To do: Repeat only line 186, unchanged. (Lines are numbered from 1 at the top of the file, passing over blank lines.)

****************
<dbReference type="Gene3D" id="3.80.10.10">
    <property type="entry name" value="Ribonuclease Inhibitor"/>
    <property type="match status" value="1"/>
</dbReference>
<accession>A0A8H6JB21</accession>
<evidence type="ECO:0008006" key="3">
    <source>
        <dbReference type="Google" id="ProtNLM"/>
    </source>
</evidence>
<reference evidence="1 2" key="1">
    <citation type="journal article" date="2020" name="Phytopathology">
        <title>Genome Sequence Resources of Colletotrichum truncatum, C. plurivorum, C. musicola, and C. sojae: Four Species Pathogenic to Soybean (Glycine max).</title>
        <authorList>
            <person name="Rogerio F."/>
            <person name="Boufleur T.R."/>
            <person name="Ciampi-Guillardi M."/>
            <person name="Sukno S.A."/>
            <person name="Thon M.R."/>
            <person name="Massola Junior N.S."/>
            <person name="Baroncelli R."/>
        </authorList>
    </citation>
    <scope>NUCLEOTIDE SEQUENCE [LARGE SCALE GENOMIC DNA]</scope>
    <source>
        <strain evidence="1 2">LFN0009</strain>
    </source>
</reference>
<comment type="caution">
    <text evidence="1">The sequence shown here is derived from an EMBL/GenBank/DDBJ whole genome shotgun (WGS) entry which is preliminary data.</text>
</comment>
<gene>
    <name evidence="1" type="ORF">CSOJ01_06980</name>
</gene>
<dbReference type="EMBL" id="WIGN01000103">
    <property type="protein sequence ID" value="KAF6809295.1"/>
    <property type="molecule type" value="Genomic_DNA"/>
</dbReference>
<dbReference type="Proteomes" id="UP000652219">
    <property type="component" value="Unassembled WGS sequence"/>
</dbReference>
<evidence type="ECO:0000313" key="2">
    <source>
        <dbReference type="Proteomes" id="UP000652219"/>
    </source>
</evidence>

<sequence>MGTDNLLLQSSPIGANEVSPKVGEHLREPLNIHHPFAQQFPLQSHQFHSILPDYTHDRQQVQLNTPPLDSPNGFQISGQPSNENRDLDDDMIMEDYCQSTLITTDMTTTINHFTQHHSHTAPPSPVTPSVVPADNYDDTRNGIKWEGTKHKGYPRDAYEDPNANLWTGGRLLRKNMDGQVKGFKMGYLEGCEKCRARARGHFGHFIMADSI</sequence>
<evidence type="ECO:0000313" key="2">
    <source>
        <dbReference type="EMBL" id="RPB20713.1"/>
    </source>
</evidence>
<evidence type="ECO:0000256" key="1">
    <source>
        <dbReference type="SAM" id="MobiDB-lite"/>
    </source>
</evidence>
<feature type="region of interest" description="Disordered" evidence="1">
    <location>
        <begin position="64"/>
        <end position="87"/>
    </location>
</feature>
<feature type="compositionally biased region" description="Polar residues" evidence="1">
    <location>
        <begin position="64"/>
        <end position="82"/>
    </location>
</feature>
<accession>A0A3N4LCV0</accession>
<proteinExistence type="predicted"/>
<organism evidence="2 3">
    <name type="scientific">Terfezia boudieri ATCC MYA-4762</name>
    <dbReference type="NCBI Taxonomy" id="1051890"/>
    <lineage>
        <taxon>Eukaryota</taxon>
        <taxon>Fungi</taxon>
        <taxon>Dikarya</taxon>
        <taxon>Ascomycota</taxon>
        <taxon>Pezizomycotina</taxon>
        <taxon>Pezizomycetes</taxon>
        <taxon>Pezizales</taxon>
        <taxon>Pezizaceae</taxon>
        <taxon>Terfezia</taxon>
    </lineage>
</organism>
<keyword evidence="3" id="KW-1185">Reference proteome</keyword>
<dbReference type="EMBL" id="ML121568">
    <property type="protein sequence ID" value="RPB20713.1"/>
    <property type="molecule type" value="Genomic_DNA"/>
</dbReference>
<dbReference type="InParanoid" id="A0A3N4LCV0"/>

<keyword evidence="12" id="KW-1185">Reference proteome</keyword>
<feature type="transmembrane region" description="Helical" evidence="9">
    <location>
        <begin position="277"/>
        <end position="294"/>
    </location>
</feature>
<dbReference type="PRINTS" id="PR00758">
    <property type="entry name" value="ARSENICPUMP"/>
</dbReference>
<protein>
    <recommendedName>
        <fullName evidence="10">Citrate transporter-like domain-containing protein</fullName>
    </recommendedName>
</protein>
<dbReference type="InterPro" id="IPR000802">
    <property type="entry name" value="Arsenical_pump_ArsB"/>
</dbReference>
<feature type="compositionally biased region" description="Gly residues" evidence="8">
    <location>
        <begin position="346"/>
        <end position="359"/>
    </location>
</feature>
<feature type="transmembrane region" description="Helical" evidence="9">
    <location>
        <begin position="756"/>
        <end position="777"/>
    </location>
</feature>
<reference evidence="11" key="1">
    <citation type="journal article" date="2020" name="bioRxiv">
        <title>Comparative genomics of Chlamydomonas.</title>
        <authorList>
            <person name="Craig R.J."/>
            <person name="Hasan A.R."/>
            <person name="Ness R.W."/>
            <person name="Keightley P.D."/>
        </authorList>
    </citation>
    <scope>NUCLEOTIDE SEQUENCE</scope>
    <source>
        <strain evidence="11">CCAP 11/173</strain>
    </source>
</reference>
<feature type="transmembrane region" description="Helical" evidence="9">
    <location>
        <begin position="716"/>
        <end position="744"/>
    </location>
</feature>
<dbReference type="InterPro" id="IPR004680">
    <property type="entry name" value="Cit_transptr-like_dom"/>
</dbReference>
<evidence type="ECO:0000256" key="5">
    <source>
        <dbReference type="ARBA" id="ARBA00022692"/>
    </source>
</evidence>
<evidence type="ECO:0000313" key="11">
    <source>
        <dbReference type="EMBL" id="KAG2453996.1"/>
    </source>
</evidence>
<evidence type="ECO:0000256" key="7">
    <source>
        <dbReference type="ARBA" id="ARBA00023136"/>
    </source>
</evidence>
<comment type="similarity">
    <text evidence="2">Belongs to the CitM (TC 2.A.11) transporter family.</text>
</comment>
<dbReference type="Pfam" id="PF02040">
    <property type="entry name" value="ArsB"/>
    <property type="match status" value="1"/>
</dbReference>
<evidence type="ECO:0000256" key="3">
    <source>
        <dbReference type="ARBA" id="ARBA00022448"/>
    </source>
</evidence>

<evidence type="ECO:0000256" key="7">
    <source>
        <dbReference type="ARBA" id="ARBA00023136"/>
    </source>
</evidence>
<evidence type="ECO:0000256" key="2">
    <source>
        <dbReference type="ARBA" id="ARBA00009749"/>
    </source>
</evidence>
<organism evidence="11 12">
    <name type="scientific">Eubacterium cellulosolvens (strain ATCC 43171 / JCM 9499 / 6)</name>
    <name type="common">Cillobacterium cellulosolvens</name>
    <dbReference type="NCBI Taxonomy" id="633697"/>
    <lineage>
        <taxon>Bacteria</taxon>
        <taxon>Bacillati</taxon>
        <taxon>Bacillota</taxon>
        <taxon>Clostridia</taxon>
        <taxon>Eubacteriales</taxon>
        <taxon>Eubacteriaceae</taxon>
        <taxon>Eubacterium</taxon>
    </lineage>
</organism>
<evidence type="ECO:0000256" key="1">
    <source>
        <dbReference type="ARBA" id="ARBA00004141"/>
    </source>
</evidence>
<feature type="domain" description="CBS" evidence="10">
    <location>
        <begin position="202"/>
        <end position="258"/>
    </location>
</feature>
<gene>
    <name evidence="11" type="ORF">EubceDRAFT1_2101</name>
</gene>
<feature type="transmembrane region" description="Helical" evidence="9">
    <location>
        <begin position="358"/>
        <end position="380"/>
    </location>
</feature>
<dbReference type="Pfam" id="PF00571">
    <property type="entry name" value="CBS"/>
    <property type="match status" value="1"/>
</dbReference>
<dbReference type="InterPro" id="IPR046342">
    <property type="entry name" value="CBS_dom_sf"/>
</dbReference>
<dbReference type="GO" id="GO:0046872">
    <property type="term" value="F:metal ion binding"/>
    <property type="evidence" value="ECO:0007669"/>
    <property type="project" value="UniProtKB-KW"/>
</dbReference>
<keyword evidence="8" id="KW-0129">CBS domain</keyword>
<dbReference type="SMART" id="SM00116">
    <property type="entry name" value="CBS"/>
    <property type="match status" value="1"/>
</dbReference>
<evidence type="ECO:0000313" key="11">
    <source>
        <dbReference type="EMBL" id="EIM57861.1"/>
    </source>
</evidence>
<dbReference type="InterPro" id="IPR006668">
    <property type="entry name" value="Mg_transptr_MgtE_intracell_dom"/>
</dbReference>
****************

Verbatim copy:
    <name type="common">Cillobacterium cellulosolvens</name>